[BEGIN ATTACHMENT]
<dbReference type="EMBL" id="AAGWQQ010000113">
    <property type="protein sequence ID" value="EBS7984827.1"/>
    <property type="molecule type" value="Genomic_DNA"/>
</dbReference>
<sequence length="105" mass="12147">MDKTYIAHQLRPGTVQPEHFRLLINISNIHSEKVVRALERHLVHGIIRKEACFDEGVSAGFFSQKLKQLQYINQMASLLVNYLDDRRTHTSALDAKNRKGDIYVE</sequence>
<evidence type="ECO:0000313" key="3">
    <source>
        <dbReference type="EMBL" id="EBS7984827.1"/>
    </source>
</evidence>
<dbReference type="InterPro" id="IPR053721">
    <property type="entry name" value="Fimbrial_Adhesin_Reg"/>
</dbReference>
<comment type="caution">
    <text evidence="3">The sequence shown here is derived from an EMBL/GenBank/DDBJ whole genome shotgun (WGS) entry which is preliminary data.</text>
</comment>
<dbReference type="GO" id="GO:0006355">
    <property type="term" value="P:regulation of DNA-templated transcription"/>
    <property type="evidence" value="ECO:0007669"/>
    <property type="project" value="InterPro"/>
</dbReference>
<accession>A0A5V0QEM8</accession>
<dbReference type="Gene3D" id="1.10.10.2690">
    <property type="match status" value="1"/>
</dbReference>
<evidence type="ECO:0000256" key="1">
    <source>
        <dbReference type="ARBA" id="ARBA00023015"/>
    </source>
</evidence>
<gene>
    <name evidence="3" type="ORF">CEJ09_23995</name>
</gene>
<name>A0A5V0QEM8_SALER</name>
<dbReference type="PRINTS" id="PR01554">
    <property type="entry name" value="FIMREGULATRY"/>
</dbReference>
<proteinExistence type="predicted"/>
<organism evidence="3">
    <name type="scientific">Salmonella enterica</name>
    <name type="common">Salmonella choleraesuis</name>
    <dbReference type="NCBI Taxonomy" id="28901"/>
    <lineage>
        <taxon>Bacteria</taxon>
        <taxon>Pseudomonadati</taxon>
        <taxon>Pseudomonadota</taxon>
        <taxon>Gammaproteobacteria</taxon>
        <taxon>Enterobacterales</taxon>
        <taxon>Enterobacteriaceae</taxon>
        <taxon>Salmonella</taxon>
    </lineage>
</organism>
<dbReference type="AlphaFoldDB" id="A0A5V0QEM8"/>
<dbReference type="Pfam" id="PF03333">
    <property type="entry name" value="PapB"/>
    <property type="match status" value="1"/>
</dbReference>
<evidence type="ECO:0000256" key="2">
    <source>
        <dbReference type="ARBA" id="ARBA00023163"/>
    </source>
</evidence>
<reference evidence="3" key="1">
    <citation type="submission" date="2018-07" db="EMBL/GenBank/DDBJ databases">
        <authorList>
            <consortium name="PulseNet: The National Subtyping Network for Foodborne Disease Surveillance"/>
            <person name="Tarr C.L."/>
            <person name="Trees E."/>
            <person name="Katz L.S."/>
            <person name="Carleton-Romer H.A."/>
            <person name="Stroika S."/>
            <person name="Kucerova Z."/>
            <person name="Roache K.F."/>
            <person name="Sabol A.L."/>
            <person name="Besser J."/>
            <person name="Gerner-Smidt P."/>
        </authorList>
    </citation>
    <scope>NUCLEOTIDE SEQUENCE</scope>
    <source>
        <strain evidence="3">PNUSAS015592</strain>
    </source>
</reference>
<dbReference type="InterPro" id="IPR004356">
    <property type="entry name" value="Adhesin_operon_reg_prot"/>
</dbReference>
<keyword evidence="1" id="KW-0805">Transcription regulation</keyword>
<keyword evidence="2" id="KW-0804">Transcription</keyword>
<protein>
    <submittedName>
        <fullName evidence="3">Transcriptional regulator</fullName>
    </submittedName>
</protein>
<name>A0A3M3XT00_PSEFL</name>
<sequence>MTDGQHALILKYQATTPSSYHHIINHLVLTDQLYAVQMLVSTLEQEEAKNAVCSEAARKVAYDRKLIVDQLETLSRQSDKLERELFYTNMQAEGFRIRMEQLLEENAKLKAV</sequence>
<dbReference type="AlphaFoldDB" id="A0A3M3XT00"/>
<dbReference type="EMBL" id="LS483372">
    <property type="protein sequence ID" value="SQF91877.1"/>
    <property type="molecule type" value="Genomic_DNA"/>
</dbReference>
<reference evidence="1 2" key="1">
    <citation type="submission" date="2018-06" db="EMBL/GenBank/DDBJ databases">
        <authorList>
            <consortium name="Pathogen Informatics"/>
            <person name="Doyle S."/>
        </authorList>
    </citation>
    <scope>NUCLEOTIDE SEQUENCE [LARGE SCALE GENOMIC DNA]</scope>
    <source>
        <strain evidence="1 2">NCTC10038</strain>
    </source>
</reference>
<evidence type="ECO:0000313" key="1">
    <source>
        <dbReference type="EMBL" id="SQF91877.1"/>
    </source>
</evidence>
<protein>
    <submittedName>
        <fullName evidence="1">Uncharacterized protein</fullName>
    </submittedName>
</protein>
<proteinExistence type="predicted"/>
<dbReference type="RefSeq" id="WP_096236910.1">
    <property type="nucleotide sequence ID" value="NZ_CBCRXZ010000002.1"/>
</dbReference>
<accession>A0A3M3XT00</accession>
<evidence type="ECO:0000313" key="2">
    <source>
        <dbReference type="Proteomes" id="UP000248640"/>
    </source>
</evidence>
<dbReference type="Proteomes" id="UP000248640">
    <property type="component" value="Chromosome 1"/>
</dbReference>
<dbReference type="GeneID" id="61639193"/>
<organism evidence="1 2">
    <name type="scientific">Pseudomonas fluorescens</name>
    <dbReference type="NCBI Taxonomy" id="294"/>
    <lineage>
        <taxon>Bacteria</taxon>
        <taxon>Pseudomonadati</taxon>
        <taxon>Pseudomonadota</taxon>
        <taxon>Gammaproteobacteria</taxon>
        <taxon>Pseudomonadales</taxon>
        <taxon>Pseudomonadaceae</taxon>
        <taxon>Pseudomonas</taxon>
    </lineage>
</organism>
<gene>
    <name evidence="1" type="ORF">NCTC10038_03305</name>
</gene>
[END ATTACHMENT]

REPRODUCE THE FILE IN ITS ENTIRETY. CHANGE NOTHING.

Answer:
<dbReference type="EMBL" id="AAGWQQ010000113">
    <property type="protein sequence ID" value="EBS7984827.1"/>
    <property type="molecule type" value="Genomic_DNA"/>
</dbReference>
<sequence length="105" mass="12147">MDKTYIAHQLRPGTVQPEHFRLLINISNIHSEKVVRALERHLVHGIIRKEACFDEGVSAGFFSQKLKQLQYINQMASLLVNYLDDRRTHTSALDAKNRKGDIYVE</sequence>
<evidence type="ECO:0000313" key="3">
    <source>
        <dbReference type="EMBL" id="EBS7984827.1"/>
    </source>
</evidence>
<dbReference type="InterPro" id="IPR053721">
    <property type="entry name" value="Fimbrial_Adhesin_Reg"/>
</dbReference>
<comment type="caution">
    <text evidence="3">The sequence shown here is derived from an EMBL/GenBank/DDBJ whole genome shotgun (WGS) entry which is preliminary data.</text>
</comment>
<dbReference type="GO" id="GO:0006355">
    <property type="term" value="P:regulation of DNA-templated transcription"/>
    <property type="evidence" value="ECO:0007669"/>
    <property type="project" value="InterPro"/>
</dbReference>
<accession>A0A5V0QEM8</accession>
<dbReference type="Gene3D" id="1.10.10.2690">
    <property type="match status" value="1"/>
</dbReference>
<evidence type="ECO:0000256" key="1">
    <source>
        <dbReference type="ARBA" id="ARBA00023015"/>
    </source>
</evidence>
<gene>
    <name evidence="3" type="ORF">CEJ09_23995</name>
</gene>
<name>A0A5V0QEM8_SALER</name>
<dbReference type="PRINTS" id="PR01554">
    <property type="entry name" value="FIMREGULATRY"/>
</dbReference>
<proteinExistence type="predicted"/>
<organism evidence="3">
    <name type="scientific">Salmonella enterica</name>
    <name type="common">Salmonella choleraesuis</name>
    <dbReference type="NCBI Taxonomy" id="28901"/>
    <lineage>
        <taxon>Bacteria</taxon>
        <taxon>Pseudomonadati</taxon>
        <taxon>Pseudomonadota</taxon>
        <taxon>Gammaproteobacteria</taxon>
        <taxon>Enterobacterales</taxon>
        <taxon>Enterobacteriaceae</taxon>
        <taxon>Salmonella</taxon>
    </lineage>
</organism>
<dbReference type="AlphaFoldDB" id="A0A5V0QEM8"/>
<dbReference type="Pfam" id="PF03333">
    <property type="entry name" value="PapB"/>
    <property type="match status" value="1"/>
</dbReference>
<evidence type="ECO:0000256" key="2">
    <source>
        <dbReference type="ARBA" id="ARBA00023163"/>
    </source>
</evidence>
<reference evidence="3" key="1">
    <citation type="submission" date="2018-07" db="EMBL/GenBank/DDBJ databases">
        <authorList>
            <consortium name="PulseNet: The National Subtyping Network for Foodborne Disease Surveillance"/>
            <person name="Tarr C.L."/>
            <person name="Trees E."/>
            <person name="Katz L.S."/>
            <person name="Carleton-Romer H.A."/>
            <person name="Stroika S."/>
            <person name="Kucerova Z."/>
            <person name="Roache K.F."/>
            <person name="Sabol A.L."/>
            <person name="Besser J."/>
            <person name="Gerner-Smidt P."/>
        </authorList>
    </citation>
    <scope>NUCLEOTIDE SEQUENCE</scope>
    <source>
        <strain evidence="3">PNUSAS015592</strain>
    </source>
</reference>
<dbReference type="InterPro" id="IPR004356">
    <property type="entry name" value="Adhesin_operon_reg_prot"/>
</dbReference>
<keyword evidence="1" id="KW-0805">Transcription regulation</keyword>
<keyword evidence="2" id="KW-0804">Transcription</keyword>
<protein>
    <submittedName>
        <fullName evidence="3">Transcriptional regulator</fullName>
    </submittedName>
</protein>
<name>A0A3M3XT00_PSEFL</name>
<sequence>MTDGQHALILKYQATTPSSYHHIINHLVLTDQLYAVQMLVSTLEQEEAKNAVCSEAARKVAYDRKLIVDQLETLSRQSDKLERELFYTNMQAEGFRIRMEQLLEENAKLKAV</sequence>
<dbReference type="AlphaFoldDB" id="A0A3M3XT00"/>
<dbReference type="EMBL" id="LS483372">
    <property type="protein sequence ID" value="SQF91877.1"/>
    <property type="molecule type" value="Genomic_DNA"/>
</dbReference>
<reference evidence="1 2" key="1">
    <citation type="submission" date="2018-06" db="EMBL/GenBank/DDBJ databases">
        <authorList>
            <consortium name="Pathogen Informatics"/>
            <person name="Doyle S."/>
        </authorList>
    </citation>
    <scope>NUCLEOTIDE SEQUENCE [LARGE SCALE GENOMIC DNA]</scope>
    <source>
        <strain evidence="1 2">NCTC10038</strain>
    </source>
</reference>
<evidence type="ECO:0000313" key="1">
    <source>
        <dbReference type="EMBL" id="SQF91877.1"/>
    </source>
</evidence>
<protein>
    <submittedName>
        <fullName evidence="1">Uncharacterized protein</fullName>
    </submittedName>
</protein>
<proteinExistence type="predicted"/>
<dbReference type="RefSeq" id="WP_096236910.1">
    <property type="nucleotide sequence ID" value="NZ_CBCRXZ010000002.1"/>
</dbReference>
<accession>A0A3M3XT00</accession>
<evidence type="ECO:0000313" key="2">
    <source>
        <dbReference type="Proteomes" id="UP000248640"/>
    </source>
</evidence>
<dbReference type="Proteomes" id="UP000248640">
    <property type="component" value="Chromosome 1"/>
</dbReference>
<dbReference type="GeneID" id="61639193"/>
<organism evidence="1 2">
    <name type="scientific">Pseudomonas fluorescens</name>
    <dbReference type="NCBI Taxonomy" id="294"/>
    <lineage>
        <taxon>Bacteria</taxon>
        <taxon>Pseudomonadati</taxon>
        <taxon>Pseudomonadota</taxon>
        <taxon>Gammaproteobacteria</taxon>
        <taxon>Pseudomonadales</taxon>
        <taxon>Pseudomonadaceae</taxon>
        <taxon>Pseudomonas</taxon>
    </lineage>
</organism>
<gene>
    <name evidence="1" type="ORF">NCTC10038_03305</name>
</gene>